Re: garments in relationship to status in the church--I should mention that I recently learned of a gay man who is no longer a practicing Mormon but still wears garments, because those are the underwear he's used to. I find it extremely weird: as underwear goes, they're pretty lousy, and it's such a signal of loyalty and support of the church's mission, which is avowedly homophobic.

The idea of wearing next to my skin a garment prescribed by such a patriarchal institution literally makes my skin crawl.

I should also mention that my father loves to talk about the fact that when he first started wearing garments, you could buy them at any JC Penney's throughout the intermountain west, and the most popular brand was known as Lady Gay.

Now you have to buy garments at something called the "distribution center." It used to be that you had to flash a temple recommend to get them, but now apparently they use your membership ID number or some such thing, and if you are in the system, you can always buy them, which is how this gay man manages to buy underwear that he is, technically, no longer "worthy" to wear.

I just happened to stop in and was thrilled to read this post about the temple garment. I was very curious about it when you mentioned it because I had absolutely never heard of it before. Then shortly after you mentioned it I was checking out dooce.com by ex-Mormon Heather Armstrong and SHE made a passing reference to the temple garment too!

I found a calendar with 50s ads in it. The men's underwear in one spread looked exactly like the current garments. I'm still beating myself for not buying that when I had the chance.

I don't think the membership ID is used when you buy them in person. It's been a while, but I don't think I flashed anything, and I remember thinking, "Wow, seems like anyone could buy these." Maybe controls will get tighter when they start showing up on a Milan catwalk...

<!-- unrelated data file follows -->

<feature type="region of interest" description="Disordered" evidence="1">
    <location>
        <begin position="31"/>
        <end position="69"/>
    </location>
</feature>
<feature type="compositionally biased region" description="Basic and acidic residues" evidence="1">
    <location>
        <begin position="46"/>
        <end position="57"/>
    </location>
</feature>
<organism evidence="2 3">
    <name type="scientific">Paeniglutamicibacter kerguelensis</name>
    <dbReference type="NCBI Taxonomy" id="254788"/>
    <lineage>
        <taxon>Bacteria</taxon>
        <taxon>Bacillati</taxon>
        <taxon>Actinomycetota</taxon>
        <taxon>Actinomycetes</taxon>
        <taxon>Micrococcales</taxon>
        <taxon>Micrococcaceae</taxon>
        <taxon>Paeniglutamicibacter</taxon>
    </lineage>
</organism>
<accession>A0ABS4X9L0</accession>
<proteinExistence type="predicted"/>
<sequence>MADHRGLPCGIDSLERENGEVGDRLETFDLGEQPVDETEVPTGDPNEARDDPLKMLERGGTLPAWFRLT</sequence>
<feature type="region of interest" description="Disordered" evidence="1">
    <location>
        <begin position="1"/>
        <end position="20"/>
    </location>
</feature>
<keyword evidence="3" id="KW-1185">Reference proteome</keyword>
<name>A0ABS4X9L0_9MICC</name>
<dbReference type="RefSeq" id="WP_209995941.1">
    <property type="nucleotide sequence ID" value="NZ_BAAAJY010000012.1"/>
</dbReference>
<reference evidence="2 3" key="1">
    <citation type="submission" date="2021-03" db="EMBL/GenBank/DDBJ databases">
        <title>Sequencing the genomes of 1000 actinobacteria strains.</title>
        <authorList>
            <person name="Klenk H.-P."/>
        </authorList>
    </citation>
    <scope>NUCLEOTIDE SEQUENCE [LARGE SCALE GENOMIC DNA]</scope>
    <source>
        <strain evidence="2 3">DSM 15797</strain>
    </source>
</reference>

It's interesting how different people view the same religious symbol. With my on-again, off-again angst concerning the LDS Church, garments don't bother me much. At the moment, they're are primarily a symbol of my marriage to Jana, because of the value she places on them. At one time, I connected them more to my Church commitment. As far as being a public sign of my membership--in the winter I usually hide my white top under a black or brown t-shirt.

The difference in how we perceive this funky underwear is kind of like how the swastika is perceived by different groups--most Westerners view it as a horrific anti-Semitic symbol, but in Japan it's considered auspicious and used to mark Buddhist temples on street maps. Both perceptions are valid, depending on the perspective and context.

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This page contains a single entry by Holly published on January 27, 2006 12:16 AM.

Church Condemns Homophobia on National Coming Out Day was the previous entry in this blog.

Patriarchy Really Is to Blame is the next entry in this blog.